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  • PMID: 21508835 was deleted because it is a duplicate of PMID: 21734483
Cornea. 2011 Aug;30(8):920-3. doi: 10.1097/ICO.0b013e3182031fec.

Pressure-induced interlamellar stromal keratitis after laser in situ keratomileusis.

Author information

1
Department of Ophthalmology, University of Erlangen-Nuremberg, Erlangen, Germany. theofilos.tourtas@uk-erlangen.de

Abstract

PURPOSE:

To describe a patient with interlamellar stromal keratitis induced by increased intraocular pressure (IOP) [Pressure-induced interlamellar stromal keratitis (PISK)] after laser in situ keratomileusis (LASIK) surgery.

METHODS:

Case report and review of the literature.

RESULTS:

We report a case of interlamellar stromal keratitis induced by increased IOP after LASIK surgery. A 42-year-old man presented with persistent interface haze after uneventful LASIK. The patient described onset of decreased visual acuity after the first 2 postoperative weeks, failed to improve with high-dose topical steroid drops, and had significantly elevated IOP values up to 48 mm Hg. IOP was resistant to maximal topical antiglaucomatous therapy. The patient showed both improvement in visual acuity and decrease in interface haze after discontinuation of topical steroids and lowering of IOP by both topical and systemic treatment. Slit-lamp optical coherence tomography ruled out a fluid accumulation in the interface.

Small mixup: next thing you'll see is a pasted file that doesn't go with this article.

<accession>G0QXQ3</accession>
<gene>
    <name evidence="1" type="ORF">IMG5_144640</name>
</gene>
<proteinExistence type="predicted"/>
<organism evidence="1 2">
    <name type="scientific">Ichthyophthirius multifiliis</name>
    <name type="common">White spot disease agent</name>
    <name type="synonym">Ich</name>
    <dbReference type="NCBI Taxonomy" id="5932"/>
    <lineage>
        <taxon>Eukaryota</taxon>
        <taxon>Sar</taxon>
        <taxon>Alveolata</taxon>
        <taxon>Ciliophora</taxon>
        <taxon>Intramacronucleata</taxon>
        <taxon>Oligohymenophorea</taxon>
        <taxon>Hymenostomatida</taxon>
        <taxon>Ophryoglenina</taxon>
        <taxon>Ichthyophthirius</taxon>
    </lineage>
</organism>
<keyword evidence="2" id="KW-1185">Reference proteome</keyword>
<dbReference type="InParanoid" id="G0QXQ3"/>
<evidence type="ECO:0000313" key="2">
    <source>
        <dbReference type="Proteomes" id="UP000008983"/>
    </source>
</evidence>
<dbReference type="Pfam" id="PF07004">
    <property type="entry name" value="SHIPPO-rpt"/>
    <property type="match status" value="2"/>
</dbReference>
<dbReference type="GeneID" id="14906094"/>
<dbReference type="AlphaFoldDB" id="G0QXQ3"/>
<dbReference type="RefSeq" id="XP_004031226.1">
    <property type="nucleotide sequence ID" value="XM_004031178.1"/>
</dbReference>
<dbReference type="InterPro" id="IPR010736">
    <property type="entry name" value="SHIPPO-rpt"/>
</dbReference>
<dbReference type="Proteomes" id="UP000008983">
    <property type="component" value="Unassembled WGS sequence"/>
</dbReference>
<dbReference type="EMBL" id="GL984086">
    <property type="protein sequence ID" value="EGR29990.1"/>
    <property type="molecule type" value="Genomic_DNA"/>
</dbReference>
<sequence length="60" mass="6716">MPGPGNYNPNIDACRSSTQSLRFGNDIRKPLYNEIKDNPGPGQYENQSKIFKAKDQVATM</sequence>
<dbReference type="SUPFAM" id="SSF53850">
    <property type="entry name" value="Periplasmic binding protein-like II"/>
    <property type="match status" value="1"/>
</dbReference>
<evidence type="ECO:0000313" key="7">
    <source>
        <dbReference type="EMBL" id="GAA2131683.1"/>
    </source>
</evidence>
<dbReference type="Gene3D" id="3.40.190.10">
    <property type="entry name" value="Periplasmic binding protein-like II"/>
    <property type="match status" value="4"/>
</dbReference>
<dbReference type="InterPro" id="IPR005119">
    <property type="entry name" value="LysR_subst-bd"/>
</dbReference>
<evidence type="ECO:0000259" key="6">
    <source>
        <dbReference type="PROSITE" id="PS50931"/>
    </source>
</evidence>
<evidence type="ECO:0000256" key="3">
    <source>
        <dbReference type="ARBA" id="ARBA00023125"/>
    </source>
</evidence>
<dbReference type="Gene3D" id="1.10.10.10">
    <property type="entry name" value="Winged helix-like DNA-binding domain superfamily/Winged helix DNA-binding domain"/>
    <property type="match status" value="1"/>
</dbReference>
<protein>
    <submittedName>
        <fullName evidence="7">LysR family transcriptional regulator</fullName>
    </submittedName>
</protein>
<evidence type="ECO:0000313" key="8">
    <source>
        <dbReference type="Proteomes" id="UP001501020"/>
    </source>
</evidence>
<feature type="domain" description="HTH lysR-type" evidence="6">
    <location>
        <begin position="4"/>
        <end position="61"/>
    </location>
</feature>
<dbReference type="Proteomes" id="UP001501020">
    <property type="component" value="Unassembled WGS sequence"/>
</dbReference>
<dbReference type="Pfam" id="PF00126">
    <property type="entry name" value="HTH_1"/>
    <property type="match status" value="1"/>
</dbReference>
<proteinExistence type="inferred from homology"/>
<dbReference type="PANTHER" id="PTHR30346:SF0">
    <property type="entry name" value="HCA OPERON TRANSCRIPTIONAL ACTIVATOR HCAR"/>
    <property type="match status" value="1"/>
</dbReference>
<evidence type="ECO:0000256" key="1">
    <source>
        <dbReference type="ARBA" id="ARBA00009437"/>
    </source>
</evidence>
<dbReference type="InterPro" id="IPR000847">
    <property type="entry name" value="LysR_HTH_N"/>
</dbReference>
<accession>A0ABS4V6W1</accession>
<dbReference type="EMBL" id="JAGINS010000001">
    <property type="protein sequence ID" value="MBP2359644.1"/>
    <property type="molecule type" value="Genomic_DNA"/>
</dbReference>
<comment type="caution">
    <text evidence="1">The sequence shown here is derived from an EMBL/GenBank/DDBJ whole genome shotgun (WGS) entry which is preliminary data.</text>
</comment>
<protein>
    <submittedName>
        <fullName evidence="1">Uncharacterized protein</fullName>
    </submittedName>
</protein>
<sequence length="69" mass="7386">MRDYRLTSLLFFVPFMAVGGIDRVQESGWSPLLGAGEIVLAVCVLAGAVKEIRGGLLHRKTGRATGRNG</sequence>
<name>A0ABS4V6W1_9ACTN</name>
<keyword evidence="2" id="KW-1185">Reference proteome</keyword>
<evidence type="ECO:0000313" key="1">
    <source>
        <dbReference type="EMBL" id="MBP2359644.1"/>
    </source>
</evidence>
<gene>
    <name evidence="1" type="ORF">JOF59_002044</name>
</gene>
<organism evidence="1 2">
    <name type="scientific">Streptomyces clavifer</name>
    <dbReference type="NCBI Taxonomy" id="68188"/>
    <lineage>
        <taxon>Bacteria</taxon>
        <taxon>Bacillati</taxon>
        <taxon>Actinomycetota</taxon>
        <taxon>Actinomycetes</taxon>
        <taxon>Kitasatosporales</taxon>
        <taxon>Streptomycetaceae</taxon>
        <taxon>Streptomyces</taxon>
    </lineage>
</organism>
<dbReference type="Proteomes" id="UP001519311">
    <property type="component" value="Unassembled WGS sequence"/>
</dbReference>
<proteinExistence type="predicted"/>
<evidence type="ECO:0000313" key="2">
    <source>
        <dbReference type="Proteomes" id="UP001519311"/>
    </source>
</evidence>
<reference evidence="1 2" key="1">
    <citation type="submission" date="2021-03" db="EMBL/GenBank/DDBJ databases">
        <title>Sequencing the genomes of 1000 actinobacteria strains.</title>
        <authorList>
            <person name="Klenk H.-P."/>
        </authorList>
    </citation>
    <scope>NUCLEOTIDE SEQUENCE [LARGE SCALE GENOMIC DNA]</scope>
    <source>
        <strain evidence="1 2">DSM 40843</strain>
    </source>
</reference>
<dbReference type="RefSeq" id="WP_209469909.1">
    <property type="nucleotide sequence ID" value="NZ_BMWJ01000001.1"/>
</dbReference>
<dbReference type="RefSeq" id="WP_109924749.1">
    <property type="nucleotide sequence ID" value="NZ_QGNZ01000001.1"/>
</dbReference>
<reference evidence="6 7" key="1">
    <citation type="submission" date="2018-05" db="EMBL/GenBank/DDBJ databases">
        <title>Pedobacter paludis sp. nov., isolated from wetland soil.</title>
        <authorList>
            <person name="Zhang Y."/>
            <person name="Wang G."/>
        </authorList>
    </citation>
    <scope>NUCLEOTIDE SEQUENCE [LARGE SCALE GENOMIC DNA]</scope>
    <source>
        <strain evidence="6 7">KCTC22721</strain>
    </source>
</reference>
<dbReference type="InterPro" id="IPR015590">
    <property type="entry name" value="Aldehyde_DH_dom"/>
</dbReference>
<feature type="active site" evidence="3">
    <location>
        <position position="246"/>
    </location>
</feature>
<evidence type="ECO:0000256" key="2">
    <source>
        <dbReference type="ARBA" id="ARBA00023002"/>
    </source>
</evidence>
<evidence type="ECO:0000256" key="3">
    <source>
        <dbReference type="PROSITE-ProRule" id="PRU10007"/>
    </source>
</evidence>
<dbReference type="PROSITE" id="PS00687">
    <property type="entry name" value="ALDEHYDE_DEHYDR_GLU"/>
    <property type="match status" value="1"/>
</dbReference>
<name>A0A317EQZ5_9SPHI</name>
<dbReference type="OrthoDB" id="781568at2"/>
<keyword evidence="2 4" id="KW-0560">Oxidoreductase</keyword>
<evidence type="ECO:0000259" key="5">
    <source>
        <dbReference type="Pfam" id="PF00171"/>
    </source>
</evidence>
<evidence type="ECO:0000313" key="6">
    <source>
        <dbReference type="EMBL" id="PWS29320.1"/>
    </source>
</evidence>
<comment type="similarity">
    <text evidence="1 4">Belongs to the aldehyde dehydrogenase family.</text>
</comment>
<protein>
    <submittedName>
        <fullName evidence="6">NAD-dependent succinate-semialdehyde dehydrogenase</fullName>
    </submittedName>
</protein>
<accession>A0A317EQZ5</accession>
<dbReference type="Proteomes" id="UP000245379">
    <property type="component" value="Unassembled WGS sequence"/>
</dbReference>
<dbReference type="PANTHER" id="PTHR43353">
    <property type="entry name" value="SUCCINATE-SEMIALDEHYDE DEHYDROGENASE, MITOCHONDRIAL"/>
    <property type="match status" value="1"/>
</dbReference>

CONCLUSIONS:

PISK appears clinically almost identical to diffuse lamellar keratitis after LASIK. It is important to measure the IOP and be suspicious when a diffuse interface haze occurs after the first postoperative week, is resistant to or even exacerbates in response to an increase in topical steroid treatment, and is not associated with other causative events. Slit-lamp optical coherence tomography is a valuable tool that allows differentiation between space-occupying interface fluid collection and non-space-occupying interface fluid collection to avoid falsely low or normal IOP measurements in PISK.

Comment in

PMID:
21734483
DOI:
10.1097/ICO.0b013e3182032002
[Indexed for MEDLINE]

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